If you have a digital camera, ask yourself if your built-in rechargable battery still holds the same charge like what it did a year ago(plus most digital camera users don't use them as often as most iPod users do).

kidA
Jan 1, 2004, 03:08 PM
the class action suit with the ibook has nothing to do with user responsibility. no one is going to get any money out of it either except the lawyers, but that's not the point anyway. anyone who calls the people involved dumb or greedy or irresponsible does not understand. the purpose of the lawsuit is simply to get apple to acknowledge and fix a known defect in the product.
apple is not a stupid company. they are smart enough to know that something is wrong with the dual-usb ibooks--whether it's the logic board itself or the power supply damaging the logic board--and apple has probably researched it and knows exactly what it is. they've probably also decided that it's cheaper for them to just fix each one as it comes in than to redesign the ibook or take some other course. (granted there are a lot, but these are massively popular computers, the percentage is probably pretty small). a class action suit is not a way to get money or anything, it is just a way to get apple to officially recognize the problem and take the necessary steps to fix it--use a new logic board, redesign the power supply, whatever--so that we won't have to deal with the problem in the future. ibook users have complained enough to apple already, and apple has done nothing. it's time to take new action, and a class action law suit is the next step.

eromitlab
Jan 1, 2004, 03:10 PM
I have both products... iPod is great on battery (then again, I know to run the battery down to nothing and only then recharge and not leave it on the dock when not using it).

My iBook has also been problem free... other than a fried logic board (and it was only a couple months old, mind you) which Apple happily replaced in about 4 days... do people even realize that AppleCare covers every machine for one year after the date of purchase, then the additional coverage takes over after that (if you're smart enough to buy it).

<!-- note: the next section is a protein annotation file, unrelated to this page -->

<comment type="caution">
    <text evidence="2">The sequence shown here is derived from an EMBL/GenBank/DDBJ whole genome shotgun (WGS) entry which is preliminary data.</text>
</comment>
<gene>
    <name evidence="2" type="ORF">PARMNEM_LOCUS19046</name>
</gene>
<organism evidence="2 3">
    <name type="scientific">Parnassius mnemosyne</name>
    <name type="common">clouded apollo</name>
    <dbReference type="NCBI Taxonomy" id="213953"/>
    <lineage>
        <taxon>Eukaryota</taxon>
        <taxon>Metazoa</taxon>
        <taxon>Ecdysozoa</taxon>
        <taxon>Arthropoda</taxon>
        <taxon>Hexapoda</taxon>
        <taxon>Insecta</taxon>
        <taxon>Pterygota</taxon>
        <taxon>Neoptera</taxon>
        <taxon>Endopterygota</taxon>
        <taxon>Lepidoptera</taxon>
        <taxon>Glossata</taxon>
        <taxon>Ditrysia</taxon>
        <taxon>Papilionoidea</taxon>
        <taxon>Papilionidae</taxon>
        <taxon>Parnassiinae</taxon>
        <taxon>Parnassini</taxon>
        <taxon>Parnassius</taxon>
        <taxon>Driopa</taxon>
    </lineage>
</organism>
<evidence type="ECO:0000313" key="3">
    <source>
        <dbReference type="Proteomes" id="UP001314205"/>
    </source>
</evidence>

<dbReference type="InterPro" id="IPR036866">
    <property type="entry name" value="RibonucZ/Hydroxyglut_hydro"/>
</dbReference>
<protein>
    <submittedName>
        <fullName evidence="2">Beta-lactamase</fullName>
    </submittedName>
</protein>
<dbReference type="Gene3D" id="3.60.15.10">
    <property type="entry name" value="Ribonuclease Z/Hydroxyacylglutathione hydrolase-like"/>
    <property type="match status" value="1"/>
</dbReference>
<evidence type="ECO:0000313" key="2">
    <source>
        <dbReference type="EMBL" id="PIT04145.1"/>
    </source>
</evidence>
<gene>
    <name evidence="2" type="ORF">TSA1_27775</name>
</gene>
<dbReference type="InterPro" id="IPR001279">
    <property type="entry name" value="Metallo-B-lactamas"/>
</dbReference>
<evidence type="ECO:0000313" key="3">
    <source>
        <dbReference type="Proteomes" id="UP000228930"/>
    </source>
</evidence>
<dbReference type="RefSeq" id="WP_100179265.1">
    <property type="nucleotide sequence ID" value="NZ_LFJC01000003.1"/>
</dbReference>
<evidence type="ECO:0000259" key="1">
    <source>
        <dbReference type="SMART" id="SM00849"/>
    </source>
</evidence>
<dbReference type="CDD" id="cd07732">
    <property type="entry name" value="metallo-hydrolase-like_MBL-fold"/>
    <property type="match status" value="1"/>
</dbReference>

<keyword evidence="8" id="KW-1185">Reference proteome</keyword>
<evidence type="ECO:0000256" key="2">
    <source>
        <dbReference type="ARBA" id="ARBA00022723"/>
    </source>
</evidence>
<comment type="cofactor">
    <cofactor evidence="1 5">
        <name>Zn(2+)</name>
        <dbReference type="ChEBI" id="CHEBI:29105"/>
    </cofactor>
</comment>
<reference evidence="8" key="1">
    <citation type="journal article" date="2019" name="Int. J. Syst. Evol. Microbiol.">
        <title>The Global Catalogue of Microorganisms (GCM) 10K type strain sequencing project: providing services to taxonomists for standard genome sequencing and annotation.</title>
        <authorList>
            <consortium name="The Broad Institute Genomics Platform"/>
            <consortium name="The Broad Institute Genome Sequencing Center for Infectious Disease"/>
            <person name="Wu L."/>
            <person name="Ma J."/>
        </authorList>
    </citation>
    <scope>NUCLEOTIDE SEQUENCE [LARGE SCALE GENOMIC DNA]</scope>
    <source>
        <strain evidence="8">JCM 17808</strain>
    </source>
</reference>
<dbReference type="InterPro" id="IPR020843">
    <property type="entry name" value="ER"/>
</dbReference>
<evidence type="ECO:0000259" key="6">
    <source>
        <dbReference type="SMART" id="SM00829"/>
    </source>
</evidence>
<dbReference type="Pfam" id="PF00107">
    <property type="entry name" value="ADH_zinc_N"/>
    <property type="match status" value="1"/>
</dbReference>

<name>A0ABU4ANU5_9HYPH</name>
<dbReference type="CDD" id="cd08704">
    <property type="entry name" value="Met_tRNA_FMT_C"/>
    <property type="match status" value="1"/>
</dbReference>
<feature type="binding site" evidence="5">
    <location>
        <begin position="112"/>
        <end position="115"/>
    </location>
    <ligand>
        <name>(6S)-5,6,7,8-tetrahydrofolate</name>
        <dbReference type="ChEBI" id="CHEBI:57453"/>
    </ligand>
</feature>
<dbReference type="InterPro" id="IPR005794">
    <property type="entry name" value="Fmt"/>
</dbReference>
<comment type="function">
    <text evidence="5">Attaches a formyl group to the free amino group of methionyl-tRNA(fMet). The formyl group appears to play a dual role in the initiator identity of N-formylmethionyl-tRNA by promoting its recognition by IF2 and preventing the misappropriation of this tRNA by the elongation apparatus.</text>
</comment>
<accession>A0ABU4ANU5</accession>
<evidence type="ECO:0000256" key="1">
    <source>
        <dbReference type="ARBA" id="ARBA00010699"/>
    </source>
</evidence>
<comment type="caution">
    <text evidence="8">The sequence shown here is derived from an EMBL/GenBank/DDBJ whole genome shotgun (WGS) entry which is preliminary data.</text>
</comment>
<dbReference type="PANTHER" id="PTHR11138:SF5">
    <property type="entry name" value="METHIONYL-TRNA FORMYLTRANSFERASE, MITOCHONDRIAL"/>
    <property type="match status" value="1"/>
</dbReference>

Why is it that news organisations seem to only report news on Apple when it's bad or not showing of how much better the company and the products are than other companies *coughDellcough*? I mean, MSNBC is pretty much anti-mac now (and no big surprise there)... how many other companies are going to shoot themselves in the foot by cutting out mac users and portraying Apple in a negative light?

me_94501
Jan 1, 2004, 03:11 PM
Originally posted by CmdrLaForge
No - I don't. Where is the thread ?

I have a G3 iBook 900MHz. No problems so far. Can anyone explain what the problems exactly are and after which time of use they happen ?

Thanks and cheers

The symtoms usually are made up of a flickering/distorted screen and system freezes that go along with it. For some, the screen might go out completely. There are other problems and symptoms that can result from a faultu logic board, but this is the most common. It looks something like this (http://ibdf.mine.nu/)

It can happen at any time.

My iBook G3/900 is in the shop for repairs for the second time since October; both were logic board problems.

I've had the petition and class-action site links in my sig for a couple weeks now, and yes, I'm signed up as part of the class action suit.

me_94501
Jan 1, 2004, 03:17 PM
Originally posted by geerlingguy